Playing a new game

My brother Mike had the best summary about the constant harping on Sarah Palin over the past 60 days: “Everyone seems to be mad because she doesn’t play the game.” She certainly is the biggest outsider of the race.

Pundits are quick to point out that despite appearing on Saturday Night Live, she hasn’t appeared on any Sunday morning talk shows. True – but she also probably understands Saturday Night Live is probably more relevant in shaping public perceptions outside of the beltway than the Sunday morning talk shows. Fourteen million viewers tuned into NBC for Saturday Night Live last weekend. That’s 10 million more than how many tuned into NBC’s Meet the Press the previous week – and that was the top-rated show.

(And who ever imagined we’d see a national candidate raising the roof at the Weekend Update desk and not looking like a complete doofus? At the very least she raised her favorability numbers.)

Palin even criticized her own campaign (politely) for using automated phone calls, candidly saying they are annoying. Sure, that’s common sense – but it’s quite a step to admit that political campaigns are tedious for the average American. This understanding creates opportunity for connection that, really, no other person on a national ticket has made.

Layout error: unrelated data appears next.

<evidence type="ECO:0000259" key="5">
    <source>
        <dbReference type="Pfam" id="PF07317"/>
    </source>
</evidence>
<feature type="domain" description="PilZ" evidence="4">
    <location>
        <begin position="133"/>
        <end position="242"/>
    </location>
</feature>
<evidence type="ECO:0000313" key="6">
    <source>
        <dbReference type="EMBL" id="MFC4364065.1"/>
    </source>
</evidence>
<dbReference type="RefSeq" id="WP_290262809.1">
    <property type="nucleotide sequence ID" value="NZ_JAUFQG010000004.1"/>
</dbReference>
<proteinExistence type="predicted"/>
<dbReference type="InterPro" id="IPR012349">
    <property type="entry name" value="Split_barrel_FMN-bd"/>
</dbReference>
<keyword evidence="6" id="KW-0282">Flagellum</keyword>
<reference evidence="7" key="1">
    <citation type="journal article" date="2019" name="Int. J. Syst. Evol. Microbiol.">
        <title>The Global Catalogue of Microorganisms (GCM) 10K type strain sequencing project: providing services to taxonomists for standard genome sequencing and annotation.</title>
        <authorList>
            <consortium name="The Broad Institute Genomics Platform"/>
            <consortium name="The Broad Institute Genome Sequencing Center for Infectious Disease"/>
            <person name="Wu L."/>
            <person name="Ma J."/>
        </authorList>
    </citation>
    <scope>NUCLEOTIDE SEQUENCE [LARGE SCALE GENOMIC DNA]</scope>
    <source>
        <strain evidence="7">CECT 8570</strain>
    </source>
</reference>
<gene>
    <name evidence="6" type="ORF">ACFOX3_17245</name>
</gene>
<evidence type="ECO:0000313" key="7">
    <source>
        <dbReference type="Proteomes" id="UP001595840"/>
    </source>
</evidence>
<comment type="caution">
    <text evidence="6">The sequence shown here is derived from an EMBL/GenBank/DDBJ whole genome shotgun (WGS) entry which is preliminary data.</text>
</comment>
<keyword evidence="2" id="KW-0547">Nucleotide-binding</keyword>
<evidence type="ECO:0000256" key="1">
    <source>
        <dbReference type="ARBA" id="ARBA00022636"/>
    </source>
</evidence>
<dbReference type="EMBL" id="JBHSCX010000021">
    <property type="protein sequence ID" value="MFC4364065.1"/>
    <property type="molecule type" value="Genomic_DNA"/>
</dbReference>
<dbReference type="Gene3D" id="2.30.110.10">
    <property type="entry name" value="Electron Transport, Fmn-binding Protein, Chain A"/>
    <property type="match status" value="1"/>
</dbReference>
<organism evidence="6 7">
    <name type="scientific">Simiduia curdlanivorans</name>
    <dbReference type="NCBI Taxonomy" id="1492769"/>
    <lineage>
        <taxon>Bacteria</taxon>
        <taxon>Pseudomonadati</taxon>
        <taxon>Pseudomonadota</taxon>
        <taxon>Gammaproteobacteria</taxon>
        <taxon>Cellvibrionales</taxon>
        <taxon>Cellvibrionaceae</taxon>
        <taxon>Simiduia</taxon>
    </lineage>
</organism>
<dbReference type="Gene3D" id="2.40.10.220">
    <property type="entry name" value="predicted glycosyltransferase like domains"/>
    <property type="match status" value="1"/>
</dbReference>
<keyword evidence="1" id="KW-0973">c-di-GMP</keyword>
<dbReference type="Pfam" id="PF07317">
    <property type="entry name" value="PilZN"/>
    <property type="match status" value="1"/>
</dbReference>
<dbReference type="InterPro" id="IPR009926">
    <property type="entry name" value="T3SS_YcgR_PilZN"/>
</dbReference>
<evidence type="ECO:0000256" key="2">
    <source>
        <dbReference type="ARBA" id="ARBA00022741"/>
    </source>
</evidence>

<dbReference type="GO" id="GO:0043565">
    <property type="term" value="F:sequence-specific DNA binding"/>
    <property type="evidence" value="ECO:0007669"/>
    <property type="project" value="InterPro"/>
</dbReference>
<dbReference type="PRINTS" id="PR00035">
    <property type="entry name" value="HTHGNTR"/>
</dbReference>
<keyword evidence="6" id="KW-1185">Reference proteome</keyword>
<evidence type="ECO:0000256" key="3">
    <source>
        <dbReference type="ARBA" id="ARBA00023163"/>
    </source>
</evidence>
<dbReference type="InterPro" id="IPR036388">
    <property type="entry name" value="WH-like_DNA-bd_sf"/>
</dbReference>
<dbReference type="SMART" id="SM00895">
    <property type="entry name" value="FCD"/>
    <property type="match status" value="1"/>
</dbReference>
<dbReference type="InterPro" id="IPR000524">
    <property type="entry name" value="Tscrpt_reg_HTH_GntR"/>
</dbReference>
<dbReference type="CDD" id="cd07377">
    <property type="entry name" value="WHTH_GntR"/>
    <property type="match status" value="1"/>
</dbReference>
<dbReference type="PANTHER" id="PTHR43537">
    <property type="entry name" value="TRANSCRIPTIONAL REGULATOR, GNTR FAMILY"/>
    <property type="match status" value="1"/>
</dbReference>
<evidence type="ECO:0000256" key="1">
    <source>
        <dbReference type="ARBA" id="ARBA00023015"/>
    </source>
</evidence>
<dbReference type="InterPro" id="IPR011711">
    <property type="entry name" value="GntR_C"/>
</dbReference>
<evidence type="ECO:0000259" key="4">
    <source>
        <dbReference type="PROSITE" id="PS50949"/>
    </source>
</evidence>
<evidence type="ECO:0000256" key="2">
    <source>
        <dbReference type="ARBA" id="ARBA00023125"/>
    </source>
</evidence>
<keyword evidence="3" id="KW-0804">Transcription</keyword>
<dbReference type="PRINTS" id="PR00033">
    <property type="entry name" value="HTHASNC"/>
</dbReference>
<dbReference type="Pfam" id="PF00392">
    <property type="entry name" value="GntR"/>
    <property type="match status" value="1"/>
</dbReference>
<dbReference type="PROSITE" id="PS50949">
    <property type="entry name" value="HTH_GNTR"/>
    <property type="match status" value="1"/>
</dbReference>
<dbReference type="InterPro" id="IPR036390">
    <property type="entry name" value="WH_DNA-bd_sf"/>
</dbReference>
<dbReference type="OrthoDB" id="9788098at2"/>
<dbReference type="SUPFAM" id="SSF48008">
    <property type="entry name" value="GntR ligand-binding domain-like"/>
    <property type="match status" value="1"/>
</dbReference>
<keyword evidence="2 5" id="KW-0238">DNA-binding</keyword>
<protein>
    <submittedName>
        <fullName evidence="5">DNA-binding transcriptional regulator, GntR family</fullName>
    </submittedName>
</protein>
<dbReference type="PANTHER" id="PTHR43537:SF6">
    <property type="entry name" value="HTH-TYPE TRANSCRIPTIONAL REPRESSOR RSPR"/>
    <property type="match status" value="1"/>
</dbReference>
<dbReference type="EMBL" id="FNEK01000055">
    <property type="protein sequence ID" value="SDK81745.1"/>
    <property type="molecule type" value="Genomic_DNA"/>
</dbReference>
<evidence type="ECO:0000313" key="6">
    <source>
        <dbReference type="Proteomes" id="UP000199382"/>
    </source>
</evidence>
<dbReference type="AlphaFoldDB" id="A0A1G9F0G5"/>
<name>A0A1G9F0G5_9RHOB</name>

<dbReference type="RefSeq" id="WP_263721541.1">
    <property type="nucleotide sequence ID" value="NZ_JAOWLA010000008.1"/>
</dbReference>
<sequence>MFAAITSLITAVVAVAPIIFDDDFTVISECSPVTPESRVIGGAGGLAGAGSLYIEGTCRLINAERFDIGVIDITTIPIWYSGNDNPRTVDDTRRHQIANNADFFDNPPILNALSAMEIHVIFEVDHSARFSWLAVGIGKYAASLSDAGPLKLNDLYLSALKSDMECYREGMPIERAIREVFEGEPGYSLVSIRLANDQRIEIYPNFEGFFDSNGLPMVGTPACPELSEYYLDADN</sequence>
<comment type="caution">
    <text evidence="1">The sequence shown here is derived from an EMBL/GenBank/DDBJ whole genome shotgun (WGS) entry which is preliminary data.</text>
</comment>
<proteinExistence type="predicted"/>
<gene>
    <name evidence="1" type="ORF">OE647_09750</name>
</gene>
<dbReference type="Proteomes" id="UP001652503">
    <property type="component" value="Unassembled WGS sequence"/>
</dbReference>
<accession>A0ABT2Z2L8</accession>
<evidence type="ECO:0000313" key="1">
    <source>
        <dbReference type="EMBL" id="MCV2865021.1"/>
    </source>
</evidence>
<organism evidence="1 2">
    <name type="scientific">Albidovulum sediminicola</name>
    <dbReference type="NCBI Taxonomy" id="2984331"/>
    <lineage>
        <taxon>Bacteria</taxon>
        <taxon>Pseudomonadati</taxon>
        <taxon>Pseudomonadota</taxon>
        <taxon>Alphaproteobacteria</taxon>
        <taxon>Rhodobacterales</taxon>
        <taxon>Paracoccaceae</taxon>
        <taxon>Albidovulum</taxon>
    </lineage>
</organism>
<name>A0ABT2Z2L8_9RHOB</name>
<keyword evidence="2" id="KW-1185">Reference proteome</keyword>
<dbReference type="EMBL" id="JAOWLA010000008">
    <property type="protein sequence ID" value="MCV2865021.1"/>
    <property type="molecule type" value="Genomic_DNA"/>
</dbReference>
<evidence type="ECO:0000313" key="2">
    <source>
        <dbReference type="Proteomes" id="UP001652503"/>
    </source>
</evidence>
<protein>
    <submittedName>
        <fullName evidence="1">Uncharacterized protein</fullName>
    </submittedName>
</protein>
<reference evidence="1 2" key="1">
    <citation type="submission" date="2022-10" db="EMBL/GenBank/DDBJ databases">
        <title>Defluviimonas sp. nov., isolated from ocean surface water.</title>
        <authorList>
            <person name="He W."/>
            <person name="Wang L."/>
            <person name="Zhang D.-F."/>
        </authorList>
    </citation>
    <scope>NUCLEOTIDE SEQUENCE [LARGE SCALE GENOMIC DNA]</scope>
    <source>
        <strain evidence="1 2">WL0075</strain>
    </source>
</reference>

As I mentioned previously, the question now is whether Palin can build on this to create a stronger connection with the American people – and to become a national spokesperson for the people who respond better to her style of politics. Based on the way she rolled with the punches on Saturday, her chances seem decent.

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